Us: In a parallel Universe.

You and I would still be together, four years strong. We would have invented new games to play, and I would tell you all about my day, even the most mundane of details.

You’d probably be glad that my phone anxiety has reduced and I can have more than a 3-minute conversation. I’d still be wearing all black, my hair still shoulder-length, and you, your shirt and pants and dreadlocks.

You’d still pick me up from the station and we would drive around with an updated playlist, replacing Cheerleader and Sura Yako and Humma Humma.

I’d still drag you along to Yoga at the park, and you’d still send me mirror selfies after working out at the gym in the middle of telling me all about work.

I’d read you my fiction and send you songs and write you mediocre poetry. I’d still be reading Arundhati Roy and you, some businessy book.

We’d share clothes and food. We’d share a cigarette and I would finally tell you how cool and not cute you look. We’d make strangers uncomfortable by holding hands and locking arms in public.

We’d attend pride together, under the UK sun, taking selfies and secretly sipping on gin and tonic.

We’d have debates again and then argue over our disagreements.

We’d kiss and have sex and laugh endlessly. Exchanging energies. Exchanging scents. Growing closer.

I’d entertain you with the news. We’d go to the cinema, for a Bollywood movie this time. We’d take that trip and have pancakes and roasted marshmallows.

In a parallel universe, I’d have said yes to you and not be sat miles away from you wondering what it would have been like even four years later, then maybe I could dedicate this or this to you, even though you wouldn’t understand a single word.



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KSCPA, a few days into moving back

Today marks a whole year since I moved back to Nairobi, and it’s been a wonderful year. Yes, there have been very low lows, but they’ve also been very high highs.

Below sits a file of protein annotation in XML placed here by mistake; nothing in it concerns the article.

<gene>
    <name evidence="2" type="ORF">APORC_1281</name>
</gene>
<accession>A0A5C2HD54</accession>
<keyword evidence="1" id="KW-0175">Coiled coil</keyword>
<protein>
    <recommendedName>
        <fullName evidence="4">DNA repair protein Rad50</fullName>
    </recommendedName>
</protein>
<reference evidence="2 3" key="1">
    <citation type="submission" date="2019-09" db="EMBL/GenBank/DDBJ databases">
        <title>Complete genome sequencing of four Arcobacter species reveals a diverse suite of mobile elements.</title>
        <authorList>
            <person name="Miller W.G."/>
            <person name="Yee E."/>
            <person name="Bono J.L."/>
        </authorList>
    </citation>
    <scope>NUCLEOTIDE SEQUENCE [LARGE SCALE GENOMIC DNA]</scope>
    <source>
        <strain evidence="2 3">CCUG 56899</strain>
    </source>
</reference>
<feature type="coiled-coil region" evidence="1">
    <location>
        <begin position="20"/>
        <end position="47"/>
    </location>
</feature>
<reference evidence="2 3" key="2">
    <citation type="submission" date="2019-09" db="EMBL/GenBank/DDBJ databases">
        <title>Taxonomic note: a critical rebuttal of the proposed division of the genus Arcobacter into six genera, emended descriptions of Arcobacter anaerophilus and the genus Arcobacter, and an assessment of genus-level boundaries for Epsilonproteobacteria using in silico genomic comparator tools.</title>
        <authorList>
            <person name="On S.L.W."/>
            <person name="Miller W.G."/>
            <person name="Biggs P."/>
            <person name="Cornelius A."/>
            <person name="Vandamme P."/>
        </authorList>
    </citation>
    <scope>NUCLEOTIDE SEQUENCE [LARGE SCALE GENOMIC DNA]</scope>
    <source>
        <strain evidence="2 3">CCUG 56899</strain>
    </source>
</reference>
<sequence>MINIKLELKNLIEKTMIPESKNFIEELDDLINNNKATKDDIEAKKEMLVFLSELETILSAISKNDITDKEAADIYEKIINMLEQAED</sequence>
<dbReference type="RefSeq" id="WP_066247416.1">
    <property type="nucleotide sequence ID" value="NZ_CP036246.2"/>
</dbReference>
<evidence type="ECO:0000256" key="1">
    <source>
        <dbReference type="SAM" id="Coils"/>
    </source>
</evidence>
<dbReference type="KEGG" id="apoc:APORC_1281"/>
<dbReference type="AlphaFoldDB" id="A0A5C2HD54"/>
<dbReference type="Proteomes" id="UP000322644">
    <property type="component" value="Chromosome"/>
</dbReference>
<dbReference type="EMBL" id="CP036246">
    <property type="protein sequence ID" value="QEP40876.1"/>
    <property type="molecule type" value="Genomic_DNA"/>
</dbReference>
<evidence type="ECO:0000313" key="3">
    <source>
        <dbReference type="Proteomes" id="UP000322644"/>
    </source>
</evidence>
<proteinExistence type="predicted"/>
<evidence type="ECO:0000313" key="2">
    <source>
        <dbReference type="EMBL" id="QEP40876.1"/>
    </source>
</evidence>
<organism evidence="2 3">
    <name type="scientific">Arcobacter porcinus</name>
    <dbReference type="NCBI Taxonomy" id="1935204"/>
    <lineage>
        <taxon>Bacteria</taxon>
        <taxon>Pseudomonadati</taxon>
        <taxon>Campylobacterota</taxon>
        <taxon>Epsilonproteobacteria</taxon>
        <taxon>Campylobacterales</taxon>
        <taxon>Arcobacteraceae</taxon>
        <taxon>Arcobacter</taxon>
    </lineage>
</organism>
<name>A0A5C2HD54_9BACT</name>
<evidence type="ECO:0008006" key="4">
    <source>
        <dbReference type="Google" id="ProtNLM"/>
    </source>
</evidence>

I learned a lot this year, about myself, about my family and about everything else that came in between.

The year started off with me working at The Star newspaper, which was an amazing experience, to say the least. I got to learn about Kenyan journalism and got to bring some of my own stories as an Asian-Kenyan into the picture. I am also proud to have been the only Asian in the newsroom.

Screen Shot 2020-02-07 at 14.35.11Some of the pieces I am proud of the most are this period piece and about how it’s a taboo in my culture.

Also, this piece based on eating disorders in which people trusted me to share their stories and struggles with disorders. And to talk about what is rarely talked about in Kenyan society.

Then comes the piece about femicide in Kenya. While this one was difficult to write, it was an important piece to be written about the severity of the situation. I learned that the Kenyan patriarchy is not much different from the Indian one. And that male entitlement goes a long, long way.

Then, obviously, as a person that can obsess over a celebrity or a film that dare I say changed my life, I am glad to have written about how stunning Alia Bhatt looked in the Kalank promotions. And to read tweet upon tweet of all the theories around the film Us, which I watched three times in the cinema! And once on a flight from here to London.

That’s all about work. I am so grateful for the people I have met along the way. And none of this would have been possible without the people by my side, telling me that I got this. For pushing me. For calling me out. For believing in me. I owe so much to them.

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My light

After The Star came a few months of silence. I didn’t do that much in terms of work but I spent time being there for family and friends who needed my support.